SRCTec to build counter-fire radar to protect Ukraine from rocket, artillery, and mortar (RAM) threats

Nov. 15, 2022
Counter-fire radar from SRCTec provides 360-degree surveillance and 3D rocket, artillery, and mortar location using an electronically steered antenna.

ABERDEEN PROVING GROUND, Md. – U.S. Army air-defense experts are asking engineers at SRCTec LLC in Syracuse, N.Y., to build lightweight counter-mortar radar (LCMR) systems for Ukraine to help defend Ukrainian warfighters from rocket, artillery, and mortar (RAM) attacks.

Officials of the Army Contracting Command at Aberdeen Proving Ground, Md., have announced a $12.1 million order to SRCTec in late September for UKR/TPQ-50 radar systems as part of the Ukraine Security Assistance Initiative.

The LCMR family of counter-fire radars from SRCTec provides 360-degree surveillance and 3D rocket, artillery, and mortar location using a non-rotating, electronically steered antenna.

Related: Lockheed Martin to build AN/TPQ-53 counter-fire radar to protect against artillery and uncrewed aircraft

The SRCTec LCMR family consists of the AN/TPQ-49 and AN/TPQ-50. The TPQ-50 is the official Army program of record, while the TPQ-49 is designed for expeditionary forces, company officials say.

The radar systems detect and track several different rounds fired from separate locations, and send early warning messages indicating a round is incoming. The radar also pinpoints the location of the incoming round's launcher for counter-fire from friendly artillery, mortars, or aircraft.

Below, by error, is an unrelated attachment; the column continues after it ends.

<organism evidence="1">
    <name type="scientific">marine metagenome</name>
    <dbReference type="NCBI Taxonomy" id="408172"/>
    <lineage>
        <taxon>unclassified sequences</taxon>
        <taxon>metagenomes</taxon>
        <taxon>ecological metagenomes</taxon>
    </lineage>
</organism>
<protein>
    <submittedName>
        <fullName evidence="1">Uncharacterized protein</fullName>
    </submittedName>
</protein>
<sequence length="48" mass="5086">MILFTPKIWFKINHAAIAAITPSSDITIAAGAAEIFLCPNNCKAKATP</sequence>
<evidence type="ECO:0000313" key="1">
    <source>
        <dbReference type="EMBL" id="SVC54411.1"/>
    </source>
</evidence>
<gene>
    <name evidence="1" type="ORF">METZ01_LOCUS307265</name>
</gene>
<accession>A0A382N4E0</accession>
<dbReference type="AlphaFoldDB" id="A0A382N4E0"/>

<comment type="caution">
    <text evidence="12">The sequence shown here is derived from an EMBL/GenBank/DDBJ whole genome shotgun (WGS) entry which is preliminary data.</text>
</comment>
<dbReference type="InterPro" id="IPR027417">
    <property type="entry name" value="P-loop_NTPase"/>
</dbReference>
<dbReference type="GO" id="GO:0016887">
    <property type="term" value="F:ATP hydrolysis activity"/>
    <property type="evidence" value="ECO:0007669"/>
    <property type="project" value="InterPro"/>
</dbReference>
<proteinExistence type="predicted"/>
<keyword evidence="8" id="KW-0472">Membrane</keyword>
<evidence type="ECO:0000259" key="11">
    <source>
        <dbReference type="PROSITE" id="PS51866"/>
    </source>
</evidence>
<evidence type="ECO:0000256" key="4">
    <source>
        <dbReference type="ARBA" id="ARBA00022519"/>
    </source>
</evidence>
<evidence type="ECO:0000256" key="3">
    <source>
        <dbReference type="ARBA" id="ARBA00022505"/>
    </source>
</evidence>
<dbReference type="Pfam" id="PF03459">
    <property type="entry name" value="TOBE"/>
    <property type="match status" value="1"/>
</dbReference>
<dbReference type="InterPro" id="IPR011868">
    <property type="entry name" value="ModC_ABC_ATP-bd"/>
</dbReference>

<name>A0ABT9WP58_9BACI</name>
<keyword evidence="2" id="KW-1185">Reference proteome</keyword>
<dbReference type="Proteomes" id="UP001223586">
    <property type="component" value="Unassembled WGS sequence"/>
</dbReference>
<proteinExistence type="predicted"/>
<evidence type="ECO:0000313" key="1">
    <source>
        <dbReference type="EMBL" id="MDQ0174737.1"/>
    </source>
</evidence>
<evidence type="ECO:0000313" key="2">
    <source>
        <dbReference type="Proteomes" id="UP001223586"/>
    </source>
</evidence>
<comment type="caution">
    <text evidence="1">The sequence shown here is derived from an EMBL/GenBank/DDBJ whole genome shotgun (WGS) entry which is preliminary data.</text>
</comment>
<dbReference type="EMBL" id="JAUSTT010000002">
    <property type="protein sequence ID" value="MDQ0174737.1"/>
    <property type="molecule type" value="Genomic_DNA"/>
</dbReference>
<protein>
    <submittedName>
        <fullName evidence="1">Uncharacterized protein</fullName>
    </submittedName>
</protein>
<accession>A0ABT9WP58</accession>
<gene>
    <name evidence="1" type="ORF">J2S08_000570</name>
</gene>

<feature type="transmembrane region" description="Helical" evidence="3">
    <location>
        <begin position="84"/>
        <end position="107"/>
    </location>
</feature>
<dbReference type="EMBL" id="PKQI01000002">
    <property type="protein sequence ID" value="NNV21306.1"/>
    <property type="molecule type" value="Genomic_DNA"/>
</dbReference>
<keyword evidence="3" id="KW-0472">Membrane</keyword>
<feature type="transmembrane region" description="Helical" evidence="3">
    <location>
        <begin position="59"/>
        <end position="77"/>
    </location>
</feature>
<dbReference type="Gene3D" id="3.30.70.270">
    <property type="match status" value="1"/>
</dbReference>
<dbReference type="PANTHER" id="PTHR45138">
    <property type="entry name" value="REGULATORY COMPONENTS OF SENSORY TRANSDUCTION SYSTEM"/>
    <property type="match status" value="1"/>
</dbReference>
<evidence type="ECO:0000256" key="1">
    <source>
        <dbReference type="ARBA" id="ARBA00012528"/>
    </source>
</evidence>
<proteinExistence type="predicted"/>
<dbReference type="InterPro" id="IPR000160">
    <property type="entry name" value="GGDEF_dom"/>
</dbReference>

Both systems are designed to cover 360 degrees over a nearly 200-square-mile area. The systems can be adapted to cover narrower sectors at longer ranges, if necessary.

Related: Is U.S. military C-RAM technology development as efficient as it could be?

The LCMR AN/TPQ-50 L-band radar system detects incoming RAM from low-quadrant elevations, and provides a more accurate point of origin calculation from greater distances than its predecessors. The radar has a range of nearly 10 miles, can be transported and operated on a vehicle such as a HMMWV, or rapidly emplaced in rugged terrain by installing it on a tripod.

The LCMR AN/TPQ-49 radar can be assembled or disassembled by two soldiers in 20 minutes. It mounts on a tripod using lightweight antenna hardware. The relatively small system consumes low prime power, making it suitable for low-profile operation.

On this contract modification SRCTec will do the work in Syracuse, N.Y., and should be finished by June 2023. For more information contact SRCTec online at, or the Army Contracting Command-Aberdeen at

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